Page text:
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Old 09-22-2017, 01:55 PM
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Default A question for DDA52

I was asked this morning by a friend the following.........

"Just how much of a slab can one pour using a 3 bag small mixer"?

He's wanting to pour a 4" slab for a 10'x20' shed off the back of his shop and was wondering if it could be done using bags of premix.

I've done smallish slabs like 8' x 8' for a pump shed, but nothing as large and as thick as he's wanting.

He's telling me he can get all of the bag'd mix he can use for half over the counter pricing and would want to do so.

Can, could he use a sectional screed temporary in place till the next batch is ready to pour, pull out the temp wall and press on to the next etc etc etc.

I can see he'd have to notch the wall to allow it to sit onto/into the steel mesh etc to keep things somewhat level as he went so sagging of the pour to not run or sag too much on an open end.

Something I've never thought much about before.

In addition, just how much time can lapse between one pour to the next before a decent bond between pours degrades?

When pouring a new piece of pad to an existing slab will there be any adhesion from the old existing slab to the new freshly poured pad? Other than the use of pieces of re-bar to tie one into the other.
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Old 09-22-2017, 05:31 PM
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If he can mix a batch in 10 minutes that is 18 cf and hour, at 27 cf per yard and just shy of 7 yards for the pour means it would take over 8 hours of mixing. That means the slab cure would be spread over 8 hours going from one end to the other. What a nightmare that would be to a finisher.
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Old 09-22-2017, 09:25 PM
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He heeds a bigger mixer and more help.
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Old 09-24-2017, 09:34 AM
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Sorry so late, been busy again.

Yeah, it can be done, but like milo said, it will take forever and be a nightmare. They do things like this in 3rd world situations because there is no other way. Its all they have and the end results look horrendous, too. I would NOT recommend it at all. You aren't saving anything at all and will get a bad product to boot.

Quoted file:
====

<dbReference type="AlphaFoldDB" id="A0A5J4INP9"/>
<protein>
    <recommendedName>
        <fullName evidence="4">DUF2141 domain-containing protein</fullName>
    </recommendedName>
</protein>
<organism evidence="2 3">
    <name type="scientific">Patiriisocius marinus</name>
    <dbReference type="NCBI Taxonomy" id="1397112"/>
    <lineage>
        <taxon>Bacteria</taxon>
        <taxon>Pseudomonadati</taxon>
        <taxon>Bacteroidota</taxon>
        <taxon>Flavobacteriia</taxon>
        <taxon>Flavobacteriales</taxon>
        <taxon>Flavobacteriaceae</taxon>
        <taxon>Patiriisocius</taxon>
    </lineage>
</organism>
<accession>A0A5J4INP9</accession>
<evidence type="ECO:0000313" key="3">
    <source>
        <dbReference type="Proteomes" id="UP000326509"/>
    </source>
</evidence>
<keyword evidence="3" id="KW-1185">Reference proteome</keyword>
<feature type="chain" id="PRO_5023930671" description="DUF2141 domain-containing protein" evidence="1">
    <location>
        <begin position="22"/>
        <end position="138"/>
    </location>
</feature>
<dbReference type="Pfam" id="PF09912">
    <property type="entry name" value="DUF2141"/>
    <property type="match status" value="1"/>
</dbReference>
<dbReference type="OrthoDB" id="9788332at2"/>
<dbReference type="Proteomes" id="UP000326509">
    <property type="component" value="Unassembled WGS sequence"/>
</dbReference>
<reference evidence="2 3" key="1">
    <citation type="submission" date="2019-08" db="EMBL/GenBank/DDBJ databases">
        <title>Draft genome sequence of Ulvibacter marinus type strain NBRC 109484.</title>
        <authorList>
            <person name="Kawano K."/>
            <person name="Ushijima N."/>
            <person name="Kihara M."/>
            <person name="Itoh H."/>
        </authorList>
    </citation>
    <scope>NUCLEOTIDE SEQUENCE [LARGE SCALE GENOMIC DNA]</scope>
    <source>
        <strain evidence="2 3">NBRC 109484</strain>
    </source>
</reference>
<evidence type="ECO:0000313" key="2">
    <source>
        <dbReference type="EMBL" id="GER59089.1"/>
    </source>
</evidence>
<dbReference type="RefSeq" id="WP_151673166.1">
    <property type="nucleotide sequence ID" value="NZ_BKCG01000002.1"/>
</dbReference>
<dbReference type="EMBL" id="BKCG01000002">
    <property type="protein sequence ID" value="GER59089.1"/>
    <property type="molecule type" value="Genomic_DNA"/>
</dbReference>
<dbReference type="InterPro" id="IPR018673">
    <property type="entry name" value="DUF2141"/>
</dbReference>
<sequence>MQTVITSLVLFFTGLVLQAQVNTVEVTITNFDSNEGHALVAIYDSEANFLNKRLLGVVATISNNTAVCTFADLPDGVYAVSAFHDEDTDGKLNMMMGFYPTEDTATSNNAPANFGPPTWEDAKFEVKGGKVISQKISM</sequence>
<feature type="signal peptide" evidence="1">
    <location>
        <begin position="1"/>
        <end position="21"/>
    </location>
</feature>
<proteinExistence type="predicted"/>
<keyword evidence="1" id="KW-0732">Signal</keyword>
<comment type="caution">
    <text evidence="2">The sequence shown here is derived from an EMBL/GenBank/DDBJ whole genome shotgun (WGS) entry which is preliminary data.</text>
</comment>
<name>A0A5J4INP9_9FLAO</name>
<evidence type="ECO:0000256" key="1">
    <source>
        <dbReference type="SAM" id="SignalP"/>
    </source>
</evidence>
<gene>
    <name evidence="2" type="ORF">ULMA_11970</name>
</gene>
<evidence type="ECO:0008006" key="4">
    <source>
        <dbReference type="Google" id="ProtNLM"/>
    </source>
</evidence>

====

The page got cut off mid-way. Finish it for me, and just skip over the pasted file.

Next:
Actually, the best way to do this is all wet screeding. Putting in a rigid form will ensure a crack at that point due to the cold joint if its allowed to progress that far and my hunch is it will happen. Its just too much mixing time for a set not to happen at the form line. No forms would allow everything to blend together a little better. Still may have the cold joint issue. Its not a huge amount of yardage, but its enough. If its done in the winter, the cold will help slow it all down enough to keep it workable longer, but the total finish time will be tripled...or more. Lights will definitely be needed.


As to how long between...that depends on the temp and how dry the mix is. We have left stuff like that for several hours and not had it go bad. Its risky for sure and not something you want to make a habit of, but it can happen. Usually, as long as its not "dry" and semi workable, meaning, you can still mark up the surface and hopefully even work it a tiny bit, then you are still good. As long as its chemically active, it can bond.


As to the old work to the new, the only way to bond them is doweling. There is no chemical reaction left in the old stuff to cause it to bond and the reaction in the new by itself is not enough. There will always be a crack there. The dowels will hopefully hold it in place, if done right, so there is no separation or heaving. If aesthetics are an issue, you can always grind it out a bit and use an elastomeric sealer to hide it. They make leaveout strips for this.
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Old 09-25-2017, 06:28 PM
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I looked at what he wanted to do this past weekend. This is the same neighbor that has the Differential/rearend pto posthole digger.

His mixer is a little smaller than mine, said he got it from HF.

Even if we had 2 mixers I told him it was more trouble to get a nice finished surface for his little shop addition.

He called today and got an estimate on getting a truck for the pour and is also going to add a pad outside the door.

I offered him my help with setting up the forms and leveling, but added it would be more of a "I'll show you how to do it sort of help". I'm still not up to that large of a project.

Thanks for the inputs guys. Good information all round.
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